Aaron Rubashkin, patriarch of troubled kosher meat empire, dies of corona

Everything is a lie,” Rubashkin said of the many misdeeds alleged against the company, Agriprocessors.

KOSHER INSPECTOR Aaron Wulkan examines meat to ensure that the food is stored and prepared according to Jewish regulations and customs in a Bat Yam store. (photo credit: BAZ RATNER/REUTERS)
KOSHER INSPECTOR Aaron Wulkan examines meat to ensure that the food is stored and prepared according to Jewish regulations and customs in a Bat Yam store.
(photo credit: BAZ RATNER/REUTERS)
Aaron Rubashkin knew a thing or two about mistreatment at the hands of governmental authorities.
As a child in the Russian town of Nevel, he saw his Jewish school shut down by the Soviet government in 1938. After the Nazis arrived in the summer of 1941, the Rubashkin family fled on foot, landing in Uzbekistan before finally arriving in the United States in 1953.
So it was perhaps not surprising that in 2008, when hundreds of federal agents descended on the tiny Iowa town where his  family operated what at the time was the largest kosher meat producer in the United States, Rubashkin saw it as another case of government mistreatment.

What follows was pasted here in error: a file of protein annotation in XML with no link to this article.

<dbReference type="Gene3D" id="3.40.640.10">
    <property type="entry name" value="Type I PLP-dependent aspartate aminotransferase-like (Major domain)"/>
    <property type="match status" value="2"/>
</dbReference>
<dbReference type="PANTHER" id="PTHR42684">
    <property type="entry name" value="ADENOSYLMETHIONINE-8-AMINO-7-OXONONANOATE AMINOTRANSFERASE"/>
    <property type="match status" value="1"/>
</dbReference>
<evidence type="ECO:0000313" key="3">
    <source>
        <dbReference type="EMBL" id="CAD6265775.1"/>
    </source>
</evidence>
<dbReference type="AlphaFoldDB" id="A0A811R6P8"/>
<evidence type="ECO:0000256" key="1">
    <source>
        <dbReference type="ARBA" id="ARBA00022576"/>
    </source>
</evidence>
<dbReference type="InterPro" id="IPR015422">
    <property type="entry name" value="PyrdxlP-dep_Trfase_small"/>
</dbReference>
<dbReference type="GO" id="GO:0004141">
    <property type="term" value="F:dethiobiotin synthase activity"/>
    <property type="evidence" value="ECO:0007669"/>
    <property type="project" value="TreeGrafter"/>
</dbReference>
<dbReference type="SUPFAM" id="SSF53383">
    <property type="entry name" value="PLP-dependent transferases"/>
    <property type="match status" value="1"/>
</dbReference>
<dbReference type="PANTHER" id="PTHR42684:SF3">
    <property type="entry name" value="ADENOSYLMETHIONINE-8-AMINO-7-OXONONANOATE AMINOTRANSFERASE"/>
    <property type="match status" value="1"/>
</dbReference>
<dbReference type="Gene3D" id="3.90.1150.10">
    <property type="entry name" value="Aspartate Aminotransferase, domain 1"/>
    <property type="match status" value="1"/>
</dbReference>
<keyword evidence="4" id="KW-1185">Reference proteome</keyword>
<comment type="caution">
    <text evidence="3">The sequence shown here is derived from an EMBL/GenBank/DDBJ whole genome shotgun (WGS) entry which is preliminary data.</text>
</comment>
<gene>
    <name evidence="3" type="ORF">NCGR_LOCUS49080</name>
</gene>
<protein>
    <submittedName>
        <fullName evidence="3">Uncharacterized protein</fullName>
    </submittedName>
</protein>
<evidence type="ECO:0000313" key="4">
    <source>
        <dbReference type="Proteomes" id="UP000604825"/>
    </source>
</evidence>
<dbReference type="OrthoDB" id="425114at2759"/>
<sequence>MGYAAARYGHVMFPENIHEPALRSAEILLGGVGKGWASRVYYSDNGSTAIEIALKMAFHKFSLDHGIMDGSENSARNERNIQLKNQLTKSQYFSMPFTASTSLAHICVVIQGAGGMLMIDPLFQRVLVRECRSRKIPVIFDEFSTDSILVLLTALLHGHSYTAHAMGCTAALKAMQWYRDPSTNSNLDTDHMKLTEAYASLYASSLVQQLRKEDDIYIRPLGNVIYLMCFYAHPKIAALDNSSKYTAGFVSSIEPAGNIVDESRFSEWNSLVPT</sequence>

“Everything is a lie,” Rubashkin said of the many misdeeds alleged against the company, Agriprocessors, chiefly that it was employing hundreds of undocumented workers.
Rubashkin, who died April 2 of COVID-19 at the age of 92, was not the face of the scandal that would eventually lead to the company’s sale to an Orthodox Canadian billionaire. That was his son Sholom, who despite the swirling allegations against the company, would be convicted only of financial fraud and sentenced to 27 years in prison, of which he served eight years before President Donald Trump commuted the sentence in 2017.
But Rubashkin felt the pain of the controversy acutely. It was he who had gotten the family into the meat business in Borough Park, Brooklyn, in 1953. And it was he who had purchased the Iowa plant in 1987, transforming the way kosher meat was produced and distributed in the United States. And it was his name that adorned the Aaron’s Best brand that Agriprocessors produced.
“How can we do something which is wrong,” he told JTA in an angry 2008 interview conducted on the street outside his shop, the first he had given after the raid. “If I want to, God forbid! We are ethical people. We don’t do no injustice to nobody, not to a cat.”
In the Chabad Hasidic community, Rubashkin was known less for his business controversies than his many acts of kindness. A lengthy obituary on the Chabad.org website detailed the stories of Rubashkin’s generosity that have become the stuff of legend. Crown Deli, which the family opened on 13th Avenue in Brooklyn, effectively functioned as a soup kitchen, feeding anyone in need.
Rubashkin is survived by his wife, Rivka, and nine children.